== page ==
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Government will require closed captions on video clips lifted from TV broadcasts

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Over the last few years closed captions have become increasingly prevalent in online video, but now the FCC is pushing for providers to go even further. It's already a requirement for full-length video that originally aired on TV to come with captions when it's streamed online, but new rules approved today will extend that to clips from the videos as well. In a unanimous vote, commissioners put deadlines for compliance that vary on the type of clip being used. By January 1, 2016, "straight lift" clips that just pull one segment of a show will need captions, then in 2017 montages of compiled clips will need them and finally, by July 2017, clips of live and near-live programming will need captions (with a short grace period.) This won't apply to your garden variety YouTube channel however, these rules are for online streams from the broadcasters and cable/satellite providers that originally aired the video.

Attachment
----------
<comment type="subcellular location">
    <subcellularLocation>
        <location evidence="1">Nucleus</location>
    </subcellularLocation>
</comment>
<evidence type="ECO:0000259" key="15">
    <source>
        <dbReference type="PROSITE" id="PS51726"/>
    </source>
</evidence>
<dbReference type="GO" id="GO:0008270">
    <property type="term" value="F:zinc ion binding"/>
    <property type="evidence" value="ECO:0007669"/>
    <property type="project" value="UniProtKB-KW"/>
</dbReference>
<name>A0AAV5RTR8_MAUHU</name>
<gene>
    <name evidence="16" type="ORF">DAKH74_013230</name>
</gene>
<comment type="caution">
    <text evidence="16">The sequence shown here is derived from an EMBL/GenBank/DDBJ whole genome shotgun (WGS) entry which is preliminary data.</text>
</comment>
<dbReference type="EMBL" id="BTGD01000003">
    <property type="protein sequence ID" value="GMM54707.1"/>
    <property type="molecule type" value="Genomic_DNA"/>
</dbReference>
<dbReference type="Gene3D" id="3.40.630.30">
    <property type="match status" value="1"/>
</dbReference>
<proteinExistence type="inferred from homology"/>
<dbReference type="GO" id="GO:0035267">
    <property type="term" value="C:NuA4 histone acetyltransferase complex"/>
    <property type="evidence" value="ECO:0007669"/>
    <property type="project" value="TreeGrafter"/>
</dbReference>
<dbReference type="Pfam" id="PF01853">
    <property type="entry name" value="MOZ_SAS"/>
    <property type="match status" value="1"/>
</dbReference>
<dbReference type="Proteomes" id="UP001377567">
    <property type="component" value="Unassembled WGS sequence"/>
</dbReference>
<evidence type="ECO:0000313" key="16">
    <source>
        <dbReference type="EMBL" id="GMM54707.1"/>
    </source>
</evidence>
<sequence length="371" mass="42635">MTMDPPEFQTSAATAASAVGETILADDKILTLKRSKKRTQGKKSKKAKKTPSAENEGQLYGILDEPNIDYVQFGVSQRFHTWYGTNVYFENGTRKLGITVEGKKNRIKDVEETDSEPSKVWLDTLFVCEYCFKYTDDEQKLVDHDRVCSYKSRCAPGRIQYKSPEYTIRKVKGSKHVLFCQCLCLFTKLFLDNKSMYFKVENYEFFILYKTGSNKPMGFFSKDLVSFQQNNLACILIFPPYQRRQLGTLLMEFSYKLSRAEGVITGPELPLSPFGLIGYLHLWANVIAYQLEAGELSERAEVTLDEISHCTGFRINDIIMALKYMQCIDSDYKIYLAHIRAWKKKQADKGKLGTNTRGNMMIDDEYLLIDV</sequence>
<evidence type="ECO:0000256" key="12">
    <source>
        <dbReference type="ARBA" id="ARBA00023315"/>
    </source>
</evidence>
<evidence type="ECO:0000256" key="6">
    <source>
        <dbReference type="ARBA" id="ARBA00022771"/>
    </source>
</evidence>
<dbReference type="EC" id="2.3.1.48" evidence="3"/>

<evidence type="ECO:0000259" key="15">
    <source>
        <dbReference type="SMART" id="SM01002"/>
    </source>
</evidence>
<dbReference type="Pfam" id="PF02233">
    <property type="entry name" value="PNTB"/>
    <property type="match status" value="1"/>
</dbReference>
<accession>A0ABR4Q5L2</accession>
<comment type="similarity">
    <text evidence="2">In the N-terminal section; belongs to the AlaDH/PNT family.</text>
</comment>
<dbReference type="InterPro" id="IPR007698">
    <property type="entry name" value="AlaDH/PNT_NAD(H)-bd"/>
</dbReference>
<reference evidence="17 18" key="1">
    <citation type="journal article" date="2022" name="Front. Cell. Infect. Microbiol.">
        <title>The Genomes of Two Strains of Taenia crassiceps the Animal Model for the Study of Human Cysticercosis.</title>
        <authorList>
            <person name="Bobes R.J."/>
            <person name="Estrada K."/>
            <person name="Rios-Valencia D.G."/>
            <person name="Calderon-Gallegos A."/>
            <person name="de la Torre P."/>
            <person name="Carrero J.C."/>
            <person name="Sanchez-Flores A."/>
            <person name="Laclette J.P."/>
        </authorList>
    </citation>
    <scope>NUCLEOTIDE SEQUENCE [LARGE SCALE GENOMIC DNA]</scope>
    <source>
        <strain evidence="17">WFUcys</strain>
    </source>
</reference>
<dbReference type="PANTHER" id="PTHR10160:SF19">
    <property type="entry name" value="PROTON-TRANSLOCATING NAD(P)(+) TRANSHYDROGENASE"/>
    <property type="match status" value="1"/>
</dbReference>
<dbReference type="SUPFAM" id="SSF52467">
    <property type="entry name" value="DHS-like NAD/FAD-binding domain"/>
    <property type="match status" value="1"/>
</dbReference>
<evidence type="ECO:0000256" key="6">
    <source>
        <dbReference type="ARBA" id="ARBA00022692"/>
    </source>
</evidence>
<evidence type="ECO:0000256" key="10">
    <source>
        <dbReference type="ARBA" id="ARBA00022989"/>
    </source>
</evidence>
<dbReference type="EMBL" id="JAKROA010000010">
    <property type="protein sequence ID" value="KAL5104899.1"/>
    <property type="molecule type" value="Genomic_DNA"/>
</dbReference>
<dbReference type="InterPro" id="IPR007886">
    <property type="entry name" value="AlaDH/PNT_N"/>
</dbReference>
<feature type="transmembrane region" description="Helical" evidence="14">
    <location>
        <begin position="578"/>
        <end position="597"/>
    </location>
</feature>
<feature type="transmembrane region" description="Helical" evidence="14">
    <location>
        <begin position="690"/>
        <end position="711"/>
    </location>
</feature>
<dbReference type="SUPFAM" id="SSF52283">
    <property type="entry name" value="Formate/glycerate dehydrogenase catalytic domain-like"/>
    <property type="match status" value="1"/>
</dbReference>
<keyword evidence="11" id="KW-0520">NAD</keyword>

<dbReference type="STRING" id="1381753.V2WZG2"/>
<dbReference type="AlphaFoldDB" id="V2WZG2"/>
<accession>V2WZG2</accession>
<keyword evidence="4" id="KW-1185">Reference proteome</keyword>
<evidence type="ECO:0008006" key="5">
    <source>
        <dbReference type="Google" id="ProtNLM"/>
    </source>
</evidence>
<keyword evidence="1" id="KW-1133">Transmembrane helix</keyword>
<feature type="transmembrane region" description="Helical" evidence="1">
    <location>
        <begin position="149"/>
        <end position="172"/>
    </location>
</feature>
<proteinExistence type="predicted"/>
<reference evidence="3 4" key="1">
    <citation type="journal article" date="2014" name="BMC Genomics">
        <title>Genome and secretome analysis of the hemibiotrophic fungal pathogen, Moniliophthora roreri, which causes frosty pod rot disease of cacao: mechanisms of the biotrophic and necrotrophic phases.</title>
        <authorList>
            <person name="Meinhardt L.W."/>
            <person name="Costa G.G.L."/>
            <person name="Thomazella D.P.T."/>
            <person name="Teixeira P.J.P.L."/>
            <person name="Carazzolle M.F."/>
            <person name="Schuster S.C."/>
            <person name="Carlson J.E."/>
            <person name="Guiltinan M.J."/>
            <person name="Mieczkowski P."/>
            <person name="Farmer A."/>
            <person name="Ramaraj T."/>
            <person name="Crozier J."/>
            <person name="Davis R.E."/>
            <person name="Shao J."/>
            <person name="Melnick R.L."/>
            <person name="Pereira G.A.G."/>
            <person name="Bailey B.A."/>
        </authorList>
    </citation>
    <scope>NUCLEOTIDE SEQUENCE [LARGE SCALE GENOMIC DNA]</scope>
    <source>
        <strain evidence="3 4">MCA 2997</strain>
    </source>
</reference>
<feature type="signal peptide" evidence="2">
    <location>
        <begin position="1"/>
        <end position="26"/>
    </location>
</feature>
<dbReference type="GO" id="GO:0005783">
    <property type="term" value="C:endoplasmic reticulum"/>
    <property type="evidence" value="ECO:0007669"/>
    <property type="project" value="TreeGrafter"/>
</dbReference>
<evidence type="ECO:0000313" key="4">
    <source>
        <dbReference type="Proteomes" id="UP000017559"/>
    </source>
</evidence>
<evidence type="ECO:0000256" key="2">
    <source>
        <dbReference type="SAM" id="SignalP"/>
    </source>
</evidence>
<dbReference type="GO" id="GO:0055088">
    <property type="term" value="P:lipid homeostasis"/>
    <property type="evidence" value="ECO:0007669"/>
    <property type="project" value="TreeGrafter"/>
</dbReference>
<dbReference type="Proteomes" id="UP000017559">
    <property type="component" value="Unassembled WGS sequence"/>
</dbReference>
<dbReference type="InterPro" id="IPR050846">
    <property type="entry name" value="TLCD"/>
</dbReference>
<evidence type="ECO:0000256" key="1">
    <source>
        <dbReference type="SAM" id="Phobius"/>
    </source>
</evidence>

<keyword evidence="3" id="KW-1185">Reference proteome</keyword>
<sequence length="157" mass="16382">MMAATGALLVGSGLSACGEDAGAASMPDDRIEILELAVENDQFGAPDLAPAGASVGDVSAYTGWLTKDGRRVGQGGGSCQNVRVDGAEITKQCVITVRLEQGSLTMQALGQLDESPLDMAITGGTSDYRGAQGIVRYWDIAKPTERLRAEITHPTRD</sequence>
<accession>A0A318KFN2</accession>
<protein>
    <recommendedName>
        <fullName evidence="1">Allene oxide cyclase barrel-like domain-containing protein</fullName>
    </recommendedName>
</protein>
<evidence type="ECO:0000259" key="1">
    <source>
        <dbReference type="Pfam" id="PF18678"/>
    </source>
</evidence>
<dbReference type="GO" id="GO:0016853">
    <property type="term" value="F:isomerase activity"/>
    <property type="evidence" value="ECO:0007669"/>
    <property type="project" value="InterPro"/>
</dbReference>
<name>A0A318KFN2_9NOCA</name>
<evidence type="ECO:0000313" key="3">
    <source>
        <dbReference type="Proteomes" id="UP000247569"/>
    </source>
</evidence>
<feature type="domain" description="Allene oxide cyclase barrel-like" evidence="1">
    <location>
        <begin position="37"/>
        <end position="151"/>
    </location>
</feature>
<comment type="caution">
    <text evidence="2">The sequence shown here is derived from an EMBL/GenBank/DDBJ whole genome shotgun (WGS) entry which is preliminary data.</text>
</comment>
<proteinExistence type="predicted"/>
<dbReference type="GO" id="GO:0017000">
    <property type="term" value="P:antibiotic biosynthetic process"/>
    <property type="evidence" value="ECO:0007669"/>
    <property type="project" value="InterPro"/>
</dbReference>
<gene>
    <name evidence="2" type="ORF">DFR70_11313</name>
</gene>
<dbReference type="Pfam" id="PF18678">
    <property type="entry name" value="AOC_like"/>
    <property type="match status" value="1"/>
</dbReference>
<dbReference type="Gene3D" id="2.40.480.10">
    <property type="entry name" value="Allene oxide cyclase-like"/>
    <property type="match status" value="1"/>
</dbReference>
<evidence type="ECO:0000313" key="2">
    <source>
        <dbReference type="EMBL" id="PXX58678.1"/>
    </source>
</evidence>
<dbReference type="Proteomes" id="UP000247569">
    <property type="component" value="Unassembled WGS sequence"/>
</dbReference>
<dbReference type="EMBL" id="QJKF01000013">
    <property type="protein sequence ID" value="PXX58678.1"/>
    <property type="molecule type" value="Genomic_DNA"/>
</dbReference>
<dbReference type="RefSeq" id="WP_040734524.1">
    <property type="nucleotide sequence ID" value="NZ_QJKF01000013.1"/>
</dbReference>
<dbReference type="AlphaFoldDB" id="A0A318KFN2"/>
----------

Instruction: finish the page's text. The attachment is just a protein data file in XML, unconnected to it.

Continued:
[Image credit: Washington Post/Getty Images]

Tech and video companies have been concerned about the rules, expressing concerns about the cost and by how quickly captions can be added to internet streams (think breaking news, like LeBron James rejoining the Cleveland Cavaliers). An industry group representing companies like Amazon and YouTube claims it's similar in cost to caption short clips and two hour movies, while the National Association of Broadcasters said in a letter that reformatting videos for different devices makes the process very time consuming. Meanwhile, the FCC is looking into applying the rules to third-party video providers as well. According to Variety, Chairman Tom Wheeler noted that TV watching over the internet is close to surpassing that viewed solely by antenna -- something we hope he remembers while considering changes to net neutrality.

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